It is no wonder that award-winning writer-illustrator Selina Alko now spends her days melding words and mixed-media art to convey stories of hope and inspiration—as well as an alternative viewpoint. Growing up in Vancouver, British Columbia with a Turkish Jewish father who spoke seven languages and taught painting, and a Jewish mother who worked in the family’s century-old metal recycling business, she was surrounded by the melody of words and stories from different places and varied visual possibilities.
When Selina was in elementary school her entire family would attend her father’s painting class where they learned about 19th Century Impressionists and German Expressionists and were asked to chose paintings and copy them using acrylics. Not only was this a fascinating art history lesson, but it also taught her about the emotional use of color and instilled in her a deep appreciation for painting.
Aside from art, Selina’s childhood was also filled with books; Richard Scarry, Curious George, and anything by Judy Blume were a few of her favorites, and summers were spent at a Jewish sleep-away camp where her social activist spirit was ignited—as well as a love of folk music.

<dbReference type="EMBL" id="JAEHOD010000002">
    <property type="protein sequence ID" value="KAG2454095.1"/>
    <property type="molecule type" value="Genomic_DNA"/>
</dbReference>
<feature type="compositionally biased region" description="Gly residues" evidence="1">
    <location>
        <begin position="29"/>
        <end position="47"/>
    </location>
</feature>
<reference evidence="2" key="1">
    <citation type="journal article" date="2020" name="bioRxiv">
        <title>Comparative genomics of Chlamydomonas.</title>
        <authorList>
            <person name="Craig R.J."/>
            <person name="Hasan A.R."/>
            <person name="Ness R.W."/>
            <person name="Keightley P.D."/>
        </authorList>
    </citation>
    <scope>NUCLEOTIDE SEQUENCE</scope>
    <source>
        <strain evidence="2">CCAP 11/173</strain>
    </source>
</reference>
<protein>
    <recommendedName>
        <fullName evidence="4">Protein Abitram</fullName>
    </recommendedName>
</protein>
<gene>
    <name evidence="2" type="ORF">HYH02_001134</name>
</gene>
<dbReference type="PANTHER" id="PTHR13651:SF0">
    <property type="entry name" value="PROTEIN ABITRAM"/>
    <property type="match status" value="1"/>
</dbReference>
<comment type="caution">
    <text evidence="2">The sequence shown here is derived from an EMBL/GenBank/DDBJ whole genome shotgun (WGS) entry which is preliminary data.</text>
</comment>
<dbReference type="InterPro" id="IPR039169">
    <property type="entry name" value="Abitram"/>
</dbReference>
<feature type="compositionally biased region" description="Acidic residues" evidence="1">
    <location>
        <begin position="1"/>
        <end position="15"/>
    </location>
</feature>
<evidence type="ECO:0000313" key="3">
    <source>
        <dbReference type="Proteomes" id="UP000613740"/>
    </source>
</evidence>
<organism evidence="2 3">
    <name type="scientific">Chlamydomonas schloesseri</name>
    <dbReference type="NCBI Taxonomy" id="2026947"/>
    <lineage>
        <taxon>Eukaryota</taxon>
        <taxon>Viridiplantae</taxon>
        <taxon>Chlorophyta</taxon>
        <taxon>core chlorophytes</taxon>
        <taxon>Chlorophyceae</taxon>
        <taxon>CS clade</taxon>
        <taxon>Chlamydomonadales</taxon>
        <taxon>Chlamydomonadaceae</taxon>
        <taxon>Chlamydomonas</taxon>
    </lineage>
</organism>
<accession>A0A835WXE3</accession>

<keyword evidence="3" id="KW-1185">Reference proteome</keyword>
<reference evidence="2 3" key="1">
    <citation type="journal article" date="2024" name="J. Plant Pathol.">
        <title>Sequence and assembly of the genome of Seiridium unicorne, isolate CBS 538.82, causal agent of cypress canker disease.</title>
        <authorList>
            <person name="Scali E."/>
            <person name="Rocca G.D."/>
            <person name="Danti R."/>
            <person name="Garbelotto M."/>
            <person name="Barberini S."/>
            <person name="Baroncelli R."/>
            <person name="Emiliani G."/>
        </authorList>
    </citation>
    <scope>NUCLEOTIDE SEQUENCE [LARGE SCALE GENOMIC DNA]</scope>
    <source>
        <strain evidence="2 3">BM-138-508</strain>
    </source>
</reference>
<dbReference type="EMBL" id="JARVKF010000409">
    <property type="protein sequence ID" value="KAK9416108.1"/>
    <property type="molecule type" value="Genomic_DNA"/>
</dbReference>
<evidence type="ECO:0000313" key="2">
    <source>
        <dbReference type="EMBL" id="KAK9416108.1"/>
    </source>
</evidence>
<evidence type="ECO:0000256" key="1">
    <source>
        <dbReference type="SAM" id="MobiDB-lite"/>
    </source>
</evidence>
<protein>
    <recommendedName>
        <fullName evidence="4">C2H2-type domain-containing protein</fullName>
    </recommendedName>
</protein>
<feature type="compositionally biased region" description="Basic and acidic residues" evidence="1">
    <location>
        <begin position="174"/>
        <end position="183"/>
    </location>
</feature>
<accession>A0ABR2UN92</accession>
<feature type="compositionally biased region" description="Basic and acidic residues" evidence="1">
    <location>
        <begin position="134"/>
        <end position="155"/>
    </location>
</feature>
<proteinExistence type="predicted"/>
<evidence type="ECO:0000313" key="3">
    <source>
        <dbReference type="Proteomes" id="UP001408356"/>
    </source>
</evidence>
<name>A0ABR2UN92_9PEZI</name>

The skills her parents imparted to her as a child, the creative environment that supported them, and the diverse worldview she was privy to, have inspired and fueled her ever since and are evident in her many children’s books. Some of her award-winning books include: The Case for Loving: The Fight for Interracial Marriage, B is for Brooklyn, Daddy Christmas & Hanukkah Mama, I is for Immigrants, and Joni: The Lyrical Life of Joni Mitchell.
“Write what is closest to your heart. What do you care about? What excites you? What makes you feel sad?” said Selina when asked what advice she would give to an aspiring writer. Now as the mother of two children, Selina looks to carry on some of the traditions that encouraged her talents and worldview by holding “family art nights.” Her son loves to create detailed, realistic drawings of rap and hip-hop artists; her daughter is more free form and uses bold colors and broad brush strokes to create her works. It fills Selina with pride and wonderment as her kids learn to express themselves and cultivate a love of art.
Selina continues to find inspiration in the world around her, whether it’s the streets of Brooklyn, where she has lived for more than 20 years, her native Canada, or the small but universal experiences of a child as she watches her kids grow up. When she’s not working on a new project, Selina enjoys reading, traveling, hiking, collaging in her sketchbook, and dance-walking in Prospect Park.